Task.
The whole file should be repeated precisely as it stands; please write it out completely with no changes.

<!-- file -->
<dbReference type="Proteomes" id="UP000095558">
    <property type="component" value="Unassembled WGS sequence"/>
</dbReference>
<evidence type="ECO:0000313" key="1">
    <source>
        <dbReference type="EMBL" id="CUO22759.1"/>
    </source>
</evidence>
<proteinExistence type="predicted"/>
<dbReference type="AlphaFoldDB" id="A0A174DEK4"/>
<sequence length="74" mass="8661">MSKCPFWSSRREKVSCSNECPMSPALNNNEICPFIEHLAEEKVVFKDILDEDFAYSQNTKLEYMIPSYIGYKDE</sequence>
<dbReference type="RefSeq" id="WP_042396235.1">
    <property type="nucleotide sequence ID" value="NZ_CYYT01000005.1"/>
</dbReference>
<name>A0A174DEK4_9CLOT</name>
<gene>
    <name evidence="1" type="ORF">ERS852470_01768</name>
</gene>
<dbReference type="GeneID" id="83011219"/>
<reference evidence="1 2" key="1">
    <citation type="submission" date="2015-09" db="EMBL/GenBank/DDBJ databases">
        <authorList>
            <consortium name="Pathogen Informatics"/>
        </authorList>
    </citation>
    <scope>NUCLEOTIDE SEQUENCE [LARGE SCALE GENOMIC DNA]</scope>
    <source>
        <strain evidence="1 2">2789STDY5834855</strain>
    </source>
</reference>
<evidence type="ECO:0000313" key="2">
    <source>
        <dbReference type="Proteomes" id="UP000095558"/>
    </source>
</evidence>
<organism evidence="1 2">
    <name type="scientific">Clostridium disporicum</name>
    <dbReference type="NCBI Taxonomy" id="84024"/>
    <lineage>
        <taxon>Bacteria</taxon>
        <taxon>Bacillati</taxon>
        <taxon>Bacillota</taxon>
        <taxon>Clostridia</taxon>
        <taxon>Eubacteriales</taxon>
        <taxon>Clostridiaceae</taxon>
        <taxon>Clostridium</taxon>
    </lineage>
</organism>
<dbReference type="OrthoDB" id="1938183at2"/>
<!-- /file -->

<dbReference type="Proteomes" id="UP000095558">
    <property type="component" value="Unassembled WGS sequence"/>
</dbReference>
<evidence type="ECO:0000313" key="1">
    <source>
        <dbReference type="EMBL" id="CUO22759.1"/>
    </source>
</evidence>
<proteinExistence type="predicted"/>
<dbReference type="AlphaFoldDB" id="A0A174DEK4"/>
<sequence length="74" mass="8661">MSKCPFWSSRREKVSCSNECPMSPALNNNEICPFIEHLAEEKVVFKDILDEDFAYSQNTKLEYMIPSYIGYKDE</sequence>
<dbReference type="RefSeq" id="WP_042396235.1">
    <property type="nucleotide sequence ID" value="NZ_CYYT01000005.1"/>
</dbReference>
<name>A0A174DEK4_9CLOT</name>
<gene>
    <name evidence="1" type="ORF">ERS852470_01768</name>
</gene>
<dbReference type="GeneID" id="83011219"/>
<reference evidence="1 2" key="1">
    <citation type="submission" date="2015-09" db="EMBL/GenBank/DDBJ databases">
        <authorList>
            <consortium name="Pathogen Informatics"/>
        </authorList>
    </citation>
    <scope>NUCLEOTIDE SEQUENCE [LARGE SCALE GENOMIC DNA]</scope>
    <source>
        <strain evidence="1 2">2789STDY5834855</strain>
    </source>
</reference>
<evidence type="ECO:0000313" key="2">
    <source>
        <dbReference type="Proteomes" id="UP000095558"/>
    </source>
</evidence>
<organism evidence="1 2">
    <name type="scientific">Clostridium disporicum</name>
    <dbReference type="NCBI Taxonomy" id="84024"/>
    <lineage>
        <taxon>Bacteria</taxon>
        <taxon>Bacillati</taxon>
        <taxon>Bacillota</taxon>
        <taxon>Clostridia</taxon>
        <taxon>Eubacteriales</taxon>
        <taxon>Clostridiaceae</taxon>
        <taxon>Clostridium</taxon>
    </lineage>
</organism>
<dbReference type="OrthoDB" id="1938183at2"/>